by the Department of the Army
Guilford, Ct.: The Lyons Press, 2005. 208pp.
Illus, append., index. $18.95 paper. ISBN:1-59228-717-4
What exactly are American interrogators allowed to do? What lines exist? Given recent events, these are questions that matter a lot. Some misinformation about what is allowed and what is not allowed has emerged through a combination of statements by certain individuals and organizations that can only be described as grossly irresponsible, the irresponsible dissemination of these statements by press outlets that have been unable or who have simply not bothered to check the facts, and the deplorable actions of those who have crossed the line and done the unacceptable. To put it in a simple sentence so that there can be no misunderstanding: Torture, threats, insults, and inhumane treatment are not authorized, and the United States military does not and will not condone them.
The U.S. Army has a manual for their interrogators, which discusses a lot of these questions in detail. It explains the purpose behind interrogations (usually to get information about future offensive or defensive military operations). It should be noted that these techniques also work when getting information for the purpose of preventing terrorist attacks (not a small consideration in light of 9/11). Among things covered are some of the approaches used. Some are designed to get people to give up information. It is something that is necessary to preserve not only the lives of soldiers, but those of innocent civilians as well. How this gets done is a fine line, and interrogators go through a lengthy course at Fort Huachuca in Arizona where they learn not only what to ask, but how to ask it without crossing the line. The problems that have occurred at Abu Ghraib and elsewhere have not occurred because guidelines do not exist, but because these guidelines were not followed. It is undeniable that in some cases, interrogators (and others) have done what is not allowed, but those aberrations do not warrant tarring all of those defending this country with a broad brush.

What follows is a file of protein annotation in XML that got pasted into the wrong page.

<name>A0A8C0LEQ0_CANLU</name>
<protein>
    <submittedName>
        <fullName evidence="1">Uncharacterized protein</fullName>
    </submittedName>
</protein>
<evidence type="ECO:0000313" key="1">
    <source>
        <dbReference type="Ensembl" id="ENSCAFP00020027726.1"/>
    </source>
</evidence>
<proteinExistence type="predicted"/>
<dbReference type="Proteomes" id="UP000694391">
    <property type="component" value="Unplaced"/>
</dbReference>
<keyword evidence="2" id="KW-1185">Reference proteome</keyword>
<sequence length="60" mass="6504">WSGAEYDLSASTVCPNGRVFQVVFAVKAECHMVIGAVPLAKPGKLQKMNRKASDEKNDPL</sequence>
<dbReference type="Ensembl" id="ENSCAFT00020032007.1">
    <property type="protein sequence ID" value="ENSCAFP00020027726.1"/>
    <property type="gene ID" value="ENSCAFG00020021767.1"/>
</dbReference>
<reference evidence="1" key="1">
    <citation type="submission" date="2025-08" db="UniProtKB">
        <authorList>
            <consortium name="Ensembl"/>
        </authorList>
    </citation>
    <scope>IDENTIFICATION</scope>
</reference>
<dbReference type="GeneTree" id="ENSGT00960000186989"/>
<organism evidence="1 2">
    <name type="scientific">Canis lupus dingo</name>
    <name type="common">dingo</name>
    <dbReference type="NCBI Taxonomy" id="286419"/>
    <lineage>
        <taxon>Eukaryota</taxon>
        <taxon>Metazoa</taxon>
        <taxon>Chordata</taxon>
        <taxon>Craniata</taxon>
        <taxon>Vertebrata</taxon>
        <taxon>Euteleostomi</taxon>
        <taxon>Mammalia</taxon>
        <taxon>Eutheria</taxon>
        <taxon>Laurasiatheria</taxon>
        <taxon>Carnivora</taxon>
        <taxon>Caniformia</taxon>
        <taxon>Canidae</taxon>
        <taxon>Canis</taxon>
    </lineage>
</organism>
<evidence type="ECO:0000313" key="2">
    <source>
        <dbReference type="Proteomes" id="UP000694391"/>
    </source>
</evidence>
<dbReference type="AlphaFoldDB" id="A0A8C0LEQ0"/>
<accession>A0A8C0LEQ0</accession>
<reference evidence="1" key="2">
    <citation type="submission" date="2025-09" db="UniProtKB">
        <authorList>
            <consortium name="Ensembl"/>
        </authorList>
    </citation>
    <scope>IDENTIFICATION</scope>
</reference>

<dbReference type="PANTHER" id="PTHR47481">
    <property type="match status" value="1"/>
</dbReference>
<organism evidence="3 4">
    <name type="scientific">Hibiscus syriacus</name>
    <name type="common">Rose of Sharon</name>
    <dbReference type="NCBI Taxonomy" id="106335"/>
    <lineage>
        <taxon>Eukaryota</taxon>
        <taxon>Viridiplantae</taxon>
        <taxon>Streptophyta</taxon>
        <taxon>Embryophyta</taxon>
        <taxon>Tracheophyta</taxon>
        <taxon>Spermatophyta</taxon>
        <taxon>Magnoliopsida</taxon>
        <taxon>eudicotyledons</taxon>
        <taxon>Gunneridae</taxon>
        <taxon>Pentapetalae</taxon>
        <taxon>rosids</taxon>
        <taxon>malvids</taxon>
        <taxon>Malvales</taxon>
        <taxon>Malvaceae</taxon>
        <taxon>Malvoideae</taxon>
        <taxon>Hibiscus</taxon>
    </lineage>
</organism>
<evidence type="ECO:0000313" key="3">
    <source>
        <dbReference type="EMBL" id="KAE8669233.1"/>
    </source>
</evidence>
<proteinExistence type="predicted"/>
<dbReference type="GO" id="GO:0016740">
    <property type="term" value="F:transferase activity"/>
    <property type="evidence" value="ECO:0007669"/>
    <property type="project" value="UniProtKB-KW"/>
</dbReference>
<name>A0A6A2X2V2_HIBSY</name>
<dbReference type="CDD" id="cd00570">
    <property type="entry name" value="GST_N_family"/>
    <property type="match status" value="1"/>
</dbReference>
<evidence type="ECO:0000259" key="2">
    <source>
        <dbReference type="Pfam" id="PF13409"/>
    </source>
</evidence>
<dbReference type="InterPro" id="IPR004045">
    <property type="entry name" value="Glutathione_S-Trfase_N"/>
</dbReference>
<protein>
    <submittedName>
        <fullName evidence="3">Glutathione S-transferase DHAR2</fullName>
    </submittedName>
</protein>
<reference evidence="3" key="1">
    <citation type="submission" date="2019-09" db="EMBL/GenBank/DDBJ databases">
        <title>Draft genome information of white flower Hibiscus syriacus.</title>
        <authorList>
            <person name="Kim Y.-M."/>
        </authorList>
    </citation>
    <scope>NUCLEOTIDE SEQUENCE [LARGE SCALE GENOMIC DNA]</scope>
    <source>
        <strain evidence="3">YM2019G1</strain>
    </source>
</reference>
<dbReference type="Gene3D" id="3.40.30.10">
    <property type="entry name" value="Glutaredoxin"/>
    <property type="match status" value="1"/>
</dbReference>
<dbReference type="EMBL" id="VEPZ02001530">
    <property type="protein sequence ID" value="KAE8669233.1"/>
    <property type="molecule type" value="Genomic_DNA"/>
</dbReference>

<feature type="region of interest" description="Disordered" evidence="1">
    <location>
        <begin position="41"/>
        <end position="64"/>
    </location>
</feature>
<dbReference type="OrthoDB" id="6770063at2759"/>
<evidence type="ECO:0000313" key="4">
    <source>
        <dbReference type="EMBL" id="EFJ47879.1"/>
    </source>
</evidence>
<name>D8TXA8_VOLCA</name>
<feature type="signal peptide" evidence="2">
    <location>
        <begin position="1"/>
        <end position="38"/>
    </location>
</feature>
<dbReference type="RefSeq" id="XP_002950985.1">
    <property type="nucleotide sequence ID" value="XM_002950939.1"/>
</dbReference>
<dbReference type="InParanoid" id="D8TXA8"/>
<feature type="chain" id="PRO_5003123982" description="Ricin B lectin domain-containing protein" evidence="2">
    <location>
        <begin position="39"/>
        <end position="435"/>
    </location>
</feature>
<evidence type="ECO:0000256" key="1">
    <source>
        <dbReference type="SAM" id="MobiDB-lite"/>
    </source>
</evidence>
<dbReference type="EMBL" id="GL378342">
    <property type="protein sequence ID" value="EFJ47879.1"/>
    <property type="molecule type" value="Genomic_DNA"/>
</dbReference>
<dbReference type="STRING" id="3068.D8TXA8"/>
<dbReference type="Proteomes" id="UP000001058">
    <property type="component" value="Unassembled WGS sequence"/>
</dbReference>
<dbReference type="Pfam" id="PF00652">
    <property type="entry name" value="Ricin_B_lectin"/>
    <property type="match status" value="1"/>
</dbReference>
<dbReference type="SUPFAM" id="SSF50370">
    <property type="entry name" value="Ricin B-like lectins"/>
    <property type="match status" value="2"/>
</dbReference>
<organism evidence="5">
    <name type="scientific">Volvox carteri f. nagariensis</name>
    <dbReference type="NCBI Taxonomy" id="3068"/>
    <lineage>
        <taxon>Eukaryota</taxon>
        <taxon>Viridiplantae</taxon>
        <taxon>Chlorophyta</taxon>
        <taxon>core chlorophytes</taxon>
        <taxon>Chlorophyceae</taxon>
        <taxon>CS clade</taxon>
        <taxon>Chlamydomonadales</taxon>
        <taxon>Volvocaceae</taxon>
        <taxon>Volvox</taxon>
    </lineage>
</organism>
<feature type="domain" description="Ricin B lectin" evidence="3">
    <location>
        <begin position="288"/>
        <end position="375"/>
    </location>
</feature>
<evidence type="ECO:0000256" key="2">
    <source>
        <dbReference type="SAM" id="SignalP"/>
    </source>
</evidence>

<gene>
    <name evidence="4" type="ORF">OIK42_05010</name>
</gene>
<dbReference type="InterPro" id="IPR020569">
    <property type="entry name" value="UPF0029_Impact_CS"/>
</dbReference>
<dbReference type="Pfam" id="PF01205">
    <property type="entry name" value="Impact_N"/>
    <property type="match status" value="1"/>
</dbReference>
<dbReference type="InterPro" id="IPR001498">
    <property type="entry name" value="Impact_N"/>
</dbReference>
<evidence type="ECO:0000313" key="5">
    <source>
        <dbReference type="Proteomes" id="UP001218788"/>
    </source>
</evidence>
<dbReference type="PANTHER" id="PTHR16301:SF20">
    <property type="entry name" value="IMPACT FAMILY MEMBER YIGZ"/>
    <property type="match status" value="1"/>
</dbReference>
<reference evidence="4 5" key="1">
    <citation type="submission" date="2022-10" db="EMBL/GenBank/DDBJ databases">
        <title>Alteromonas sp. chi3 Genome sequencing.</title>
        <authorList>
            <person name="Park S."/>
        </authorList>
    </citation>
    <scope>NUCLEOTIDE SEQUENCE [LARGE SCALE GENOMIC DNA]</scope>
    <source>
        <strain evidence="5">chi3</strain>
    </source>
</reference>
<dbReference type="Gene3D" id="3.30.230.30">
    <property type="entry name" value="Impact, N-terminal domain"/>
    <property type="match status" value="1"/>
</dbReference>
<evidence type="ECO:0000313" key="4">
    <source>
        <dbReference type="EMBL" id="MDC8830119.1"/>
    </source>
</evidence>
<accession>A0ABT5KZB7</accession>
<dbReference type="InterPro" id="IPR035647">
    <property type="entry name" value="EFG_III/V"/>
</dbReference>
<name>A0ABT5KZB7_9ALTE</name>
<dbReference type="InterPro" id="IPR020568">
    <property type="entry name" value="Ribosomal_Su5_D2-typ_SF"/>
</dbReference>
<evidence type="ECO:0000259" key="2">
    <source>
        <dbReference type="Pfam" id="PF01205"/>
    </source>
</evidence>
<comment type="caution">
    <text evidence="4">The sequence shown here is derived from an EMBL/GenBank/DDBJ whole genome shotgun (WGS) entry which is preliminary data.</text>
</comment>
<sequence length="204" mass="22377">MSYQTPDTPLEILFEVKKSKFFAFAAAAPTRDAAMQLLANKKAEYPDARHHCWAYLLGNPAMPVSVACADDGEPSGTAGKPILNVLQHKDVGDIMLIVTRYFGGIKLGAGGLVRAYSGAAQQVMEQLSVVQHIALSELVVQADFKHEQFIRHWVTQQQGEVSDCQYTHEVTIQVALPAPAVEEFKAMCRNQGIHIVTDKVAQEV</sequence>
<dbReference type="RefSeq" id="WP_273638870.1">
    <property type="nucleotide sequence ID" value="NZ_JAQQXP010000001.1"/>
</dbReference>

This handbook also goes into something just as important as questioning prisoners: Gaining intelligence from captured enemy documents. Enemy documents can be a source of vital intelligence – just ask Robert E. Lee, who ended up losing at Antietam because a copy of his operations order got lost and fell into Union hands (the reviewer wonders if the subordinate responsible ever owned up to losing the documents). Or, there’s the attempt by Benedict Arnold to sell out West Point – an operation blown when the courier was captured with the documents. It explains the need to keep track of the captured documents, and which documents are to be translated first.
A large part of this book (well over 100 pages) is in a series of appendices. Appendix A reprints portions of the Uniform Code of Military Justice (military law). This shows what people can be charged with if they carry out physical or mental torture or do anything to coerce someone – or when the guidelines are not followed. Among the possible charges are assault (Article 128), maiming (Article 124), or communicating a threat (Article 134). Another entire appendix (Appendix D) covers the Geneva Conventions, including the specific articles relating to the task of interrogating prisoners. A third appendix (Appendix B) provides guides to questioning the various types of personnel in an opposing military and the kinds of questions to be asked.
This book is an excellent resource for those who wish to get the straight scoop from the United States Army in detail, unfiltered by the media and not distorted for political gain by politicians and organizations. The reviewer is somewhat uncomfortable that this book is available to the general public, but at this point, the benefit in dispelling scurrilous smears of a despicable nature outweighs the risks.